In 2004, when the anti-religious Shinui party controlled the Interior Ministry, Minister Avraham Poraz got back at the religious public. Just before his firing by then-Prime Minister Ariel Sharon [together with the other Shinui ministers, for voting against the budget] took effect, Poraz ordered the instatement of DST from March until the end of October, without regard for Jewish holidays.
The issue was finally resolved legally in 2005, when a law was passed determining the exact duration of DST, and removing the decision from the hands of the Interior Minister.
Israel Expands Daylight Time, and a Religious Dispute Erupts
Daring single-handedly to alter a calendar that is as politically sensitive as everything else here, Interior Minister Natan Sharansky decreed today that ''summer time'' will be longer this year by 34 days.
In a country where even the issue of daylight saving time is contentious, that was a provocative decision, playing into a long-running battle between secular Israelis and some religious Jews.
Daylight time, what Israelis refer to as summer time, will start earlier in the spring and extend almost a month further into the fall, Mr. Sharansky said. That rescinds a tradition of accommodating the prayer schedules of some religious Jews that lead up to the High Holy Days in September, a tradition that secular Israelis have long resented as subordinating the routines of the majority to the special rituals of a minority.
But religious politicians did not immediately react. They were too busy confronting Mr. Sharansky, a Russian immigrant leader, on another decision. Earlier this week, Mr. Sharansky said his ministry would begin recognizing and registering civil marriages performed at foreign consulates in Israel.
Such marriages, which only some consulates perform, make it possible for immigrants here who are not recognized as Jewish to marry Israelis. Under Israeli law, only religious weddings are permitted, and what the rabbis see as intermarriages are forbidden.
Mr. Sharansky took over the Interior Ministry from Shas, an ultra-Orthodox Sephardic party, after years of friction between the Russian immigrants whom he represents and the Shas bureaucrats who had the power to grant and deny them citizenship and marriage licenses.
Wresting the ministry from Shas was part of Prime Minister Ehud Barak's election platform, and taking control of it was Mr. Sharansky's main plank. Although Mr. Sharansky's dealings with Shas have been strained, his relations with other religious political groups have been based on mutual respect. Mr. Sharansky is an observant Jew, and many of the religious politicians believed that he respected them. But his recommendation on consular marriages took them by surprise.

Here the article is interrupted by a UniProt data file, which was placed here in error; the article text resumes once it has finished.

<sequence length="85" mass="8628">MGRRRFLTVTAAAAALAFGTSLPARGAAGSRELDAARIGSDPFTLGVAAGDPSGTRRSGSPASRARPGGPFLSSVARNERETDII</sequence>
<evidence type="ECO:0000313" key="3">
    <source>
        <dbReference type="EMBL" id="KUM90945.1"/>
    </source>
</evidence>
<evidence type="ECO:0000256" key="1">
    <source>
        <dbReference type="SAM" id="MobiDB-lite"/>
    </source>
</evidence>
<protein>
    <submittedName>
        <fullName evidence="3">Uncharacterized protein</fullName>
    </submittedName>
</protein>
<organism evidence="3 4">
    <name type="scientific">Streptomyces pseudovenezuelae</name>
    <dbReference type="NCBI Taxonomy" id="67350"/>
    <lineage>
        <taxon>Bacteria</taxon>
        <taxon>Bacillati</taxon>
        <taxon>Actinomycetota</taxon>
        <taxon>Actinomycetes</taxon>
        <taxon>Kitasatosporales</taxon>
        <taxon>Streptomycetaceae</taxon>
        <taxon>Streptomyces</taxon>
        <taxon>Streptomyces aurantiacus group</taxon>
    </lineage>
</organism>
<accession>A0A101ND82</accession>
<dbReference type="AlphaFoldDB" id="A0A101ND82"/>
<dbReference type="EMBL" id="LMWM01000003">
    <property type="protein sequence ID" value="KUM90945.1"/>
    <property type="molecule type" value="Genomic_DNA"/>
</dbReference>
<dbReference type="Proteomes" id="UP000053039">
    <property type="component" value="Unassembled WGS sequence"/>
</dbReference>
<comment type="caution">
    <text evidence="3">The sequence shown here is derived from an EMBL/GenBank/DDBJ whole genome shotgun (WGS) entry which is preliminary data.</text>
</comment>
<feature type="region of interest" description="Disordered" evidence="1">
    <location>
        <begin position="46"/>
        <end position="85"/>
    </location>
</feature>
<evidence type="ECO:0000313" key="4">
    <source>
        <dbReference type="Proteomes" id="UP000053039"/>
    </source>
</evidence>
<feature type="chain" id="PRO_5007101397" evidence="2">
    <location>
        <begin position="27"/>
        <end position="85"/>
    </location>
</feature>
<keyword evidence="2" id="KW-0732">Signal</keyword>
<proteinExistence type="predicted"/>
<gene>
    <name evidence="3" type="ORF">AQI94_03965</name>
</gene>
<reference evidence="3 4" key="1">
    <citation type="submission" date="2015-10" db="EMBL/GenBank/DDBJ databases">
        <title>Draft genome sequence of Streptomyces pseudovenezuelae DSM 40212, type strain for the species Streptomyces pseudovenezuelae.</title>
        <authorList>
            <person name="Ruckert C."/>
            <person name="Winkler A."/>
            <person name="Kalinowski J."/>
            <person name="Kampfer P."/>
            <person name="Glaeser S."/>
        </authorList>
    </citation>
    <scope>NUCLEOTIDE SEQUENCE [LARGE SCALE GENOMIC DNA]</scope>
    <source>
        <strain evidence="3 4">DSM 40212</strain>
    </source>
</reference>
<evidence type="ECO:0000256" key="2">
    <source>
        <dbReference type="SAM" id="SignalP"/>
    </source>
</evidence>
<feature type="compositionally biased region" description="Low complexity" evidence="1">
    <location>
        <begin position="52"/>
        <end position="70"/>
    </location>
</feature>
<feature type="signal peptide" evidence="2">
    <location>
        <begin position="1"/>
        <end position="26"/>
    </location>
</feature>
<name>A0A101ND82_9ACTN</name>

Orthodox politicians accused Mr. Sharansky of trying to upset the status quo relationship between religion and state.
''I ask you to declare here, in this dignified forum, that you have reconsidered this issue and that you are canceling this guideline,'' Moshe Gafney, a member of Parliament from the United Torah Judaism faction, asked Mr. Sharansky in a meeting today.
''Aren't you willing to invest any effort in finding some sort of solution for people who presently have no solution?'' Mr. Sharansky responded, referring to Russian immigrants who are prohibited from marrying other Israelis because they are not Jewish. Defending his decision on changing the daylight-time calendar, Mr. Sharansky said that the ''preservation of life was the guiding principle'' that pushed him to make the change, even if it upset religious Jews.
Last year, daylight time ended on Sept. 3, and Israel moved into ''winter time.'' That meant that in the dog days of early September, the Sun rose before the workday started and set during the afternoon rush hour.
A study by the Technion Institute proved to him, Mr. Sharansky said, that an additional hour of late-afternoon light would lower traffic accidents 9 percent and fatal ones 13 percent.